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Android has been with us in one form or another for more than six years. During that time, we’ve seen an absolutely breathtaking rate of change unlike any other development cycle that has ever existed. When it came time for Google to dive in to the smartphone wars, the company took its rapid-iteration, Web-style update cycle and applied it to an operating system, and the result has been an onslaught of continual improvement. Lately, Android has even been running on a previously unheard of six-month development cycle, and that’s slower than it used to be. For the first year of Android’s commercial existence, Google was putting out a new version every two-and-a-half months.

The rest of the industry, by comparison, moves at a snail’s pace. Microsoft updates its desktop OS every three to five years, and Apple is on a yearly update cycle for OS X and iOS. Not every update is created equal, either. iOS has one major design revision in seven years, and the newest version of Windows Phone 8 looks very similar to Windows Phone 7. On Android, however, users are lucky if anything looks the same this year as it did last year. The Play Store, for instance, has had five major redesigns in five years. For Android, that’s normal.

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Looking back, Android’s existence has been a blur. It’s now a historically big operating system. Almost a billion total devices have been sold, and 1.5 million devices are activated per day—but how did Google get here? With this level of scale and success, you would think there would be tons of coverage of Android’s rise from zero to hero. However, there just isn’t. Android wasn’t very popular in the early days, and until Android 4.0, screenshots could only be taken with the developer kit. These two factors mean you aren’t going to find a lot of images or information out there about the early versions of Android.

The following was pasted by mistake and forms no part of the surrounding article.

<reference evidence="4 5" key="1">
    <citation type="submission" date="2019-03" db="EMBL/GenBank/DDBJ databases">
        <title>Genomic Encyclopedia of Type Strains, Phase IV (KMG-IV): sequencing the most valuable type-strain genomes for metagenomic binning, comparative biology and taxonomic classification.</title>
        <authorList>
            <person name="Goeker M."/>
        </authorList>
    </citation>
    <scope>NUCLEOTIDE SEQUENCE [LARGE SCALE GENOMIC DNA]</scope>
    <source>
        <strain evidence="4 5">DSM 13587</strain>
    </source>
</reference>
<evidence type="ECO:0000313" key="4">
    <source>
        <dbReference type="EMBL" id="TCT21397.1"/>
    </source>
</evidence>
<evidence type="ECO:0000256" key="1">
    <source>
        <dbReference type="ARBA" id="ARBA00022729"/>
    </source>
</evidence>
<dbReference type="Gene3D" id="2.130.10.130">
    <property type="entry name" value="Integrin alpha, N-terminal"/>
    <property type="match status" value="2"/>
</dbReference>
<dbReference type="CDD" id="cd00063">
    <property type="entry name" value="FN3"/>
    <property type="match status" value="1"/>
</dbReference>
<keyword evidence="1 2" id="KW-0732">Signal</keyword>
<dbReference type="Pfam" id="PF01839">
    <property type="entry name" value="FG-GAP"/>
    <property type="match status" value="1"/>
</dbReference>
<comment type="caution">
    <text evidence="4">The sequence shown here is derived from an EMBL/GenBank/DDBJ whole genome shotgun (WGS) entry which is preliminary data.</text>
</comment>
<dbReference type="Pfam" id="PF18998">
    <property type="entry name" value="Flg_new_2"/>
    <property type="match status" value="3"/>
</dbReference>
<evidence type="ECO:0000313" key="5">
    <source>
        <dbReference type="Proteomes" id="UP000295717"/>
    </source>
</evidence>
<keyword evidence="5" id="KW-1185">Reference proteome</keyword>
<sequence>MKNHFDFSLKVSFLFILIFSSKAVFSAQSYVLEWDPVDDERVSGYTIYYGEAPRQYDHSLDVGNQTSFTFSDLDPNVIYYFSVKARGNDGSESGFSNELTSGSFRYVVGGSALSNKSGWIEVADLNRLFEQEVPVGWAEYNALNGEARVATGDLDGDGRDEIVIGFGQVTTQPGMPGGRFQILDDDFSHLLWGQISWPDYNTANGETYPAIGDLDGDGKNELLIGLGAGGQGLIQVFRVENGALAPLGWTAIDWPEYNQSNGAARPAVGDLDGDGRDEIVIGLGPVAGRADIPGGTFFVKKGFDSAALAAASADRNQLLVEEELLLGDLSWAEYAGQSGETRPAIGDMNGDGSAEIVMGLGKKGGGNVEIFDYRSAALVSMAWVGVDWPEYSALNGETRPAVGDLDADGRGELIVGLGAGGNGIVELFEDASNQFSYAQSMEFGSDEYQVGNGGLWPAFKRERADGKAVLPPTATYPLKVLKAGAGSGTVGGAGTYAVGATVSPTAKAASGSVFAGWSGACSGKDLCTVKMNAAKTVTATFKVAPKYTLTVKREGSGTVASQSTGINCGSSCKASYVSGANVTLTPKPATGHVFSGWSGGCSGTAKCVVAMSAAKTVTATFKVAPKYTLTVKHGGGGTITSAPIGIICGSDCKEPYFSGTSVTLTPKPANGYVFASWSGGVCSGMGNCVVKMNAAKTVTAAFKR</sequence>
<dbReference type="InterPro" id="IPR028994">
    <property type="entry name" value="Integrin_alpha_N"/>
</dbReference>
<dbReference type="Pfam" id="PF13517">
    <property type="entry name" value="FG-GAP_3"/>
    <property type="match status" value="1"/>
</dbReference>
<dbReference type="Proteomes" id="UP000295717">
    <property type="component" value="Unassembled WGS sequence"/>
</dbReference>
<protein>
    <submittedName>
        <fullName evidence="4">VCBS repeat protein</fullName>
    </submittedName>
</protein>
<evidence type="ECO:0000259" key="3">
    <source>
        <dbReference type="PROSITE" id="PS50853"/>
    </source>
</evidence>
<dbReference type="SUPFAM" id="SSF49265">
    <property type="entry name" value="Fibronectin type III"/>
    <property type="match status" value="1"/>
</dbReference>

Androïd versions

Android 0.5 Milestone 3—the first public build
Android 0.5 Milestone 5—the land of scrapped interfaces
Android 0.9 Beta—hey, this looks familiar!
Android 1.0—introducing Google Apps and actual hardware
Android 1.1—the first truly incremental update
Android 1.5 Cupcake—a virtual keyboard opens up device design
Google Maps is the first built-in app to hit the Android Market
Android 1.6 Donut—CDMA support brings Android to any carrier
Android 2.0 Éclair‎—blowing up the GPS industry
The Nexus One—enter the Google Phone
Android 2.1—the discovery (and abuse) of animations
Android 2.1, update 1—the beginning of an endless war
Android 2.2 Froyo—faster and Flash-ier
Voice Actions—a supercomputer in your pocket
Android 2.3 Gingerbread—the first major UI overhaul
Android 3.0 Honeycomb—tablets and a design renaissance
Google Music Beta—cloud storage in lieu of a content store
Android 4.0 Ice Cream Sandwich—the modern era
Google Play and the return of direct-to-consumer device sales
Android 4.1 Jelly Bean—Google Now points toward the future
Google Play Services—fragmentation and making OS versions (nearly) obsolete
Android 4.2 Jelly Bean—new Nexus devices, new tablet interface
Out-of-cycle updates—who needs a new OS?
Android 4.3 Jelly Bean—getting wearable support out early
Android 4.4 KitKat—more polish; less memory usage

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Valéry Girou

Valéry Girou

D.A. / DIGITAL / WEB / PRINT / Co-fondateur du site ELECTRICNEWS.fr / Consultant & Formateur Digital / Web / Print

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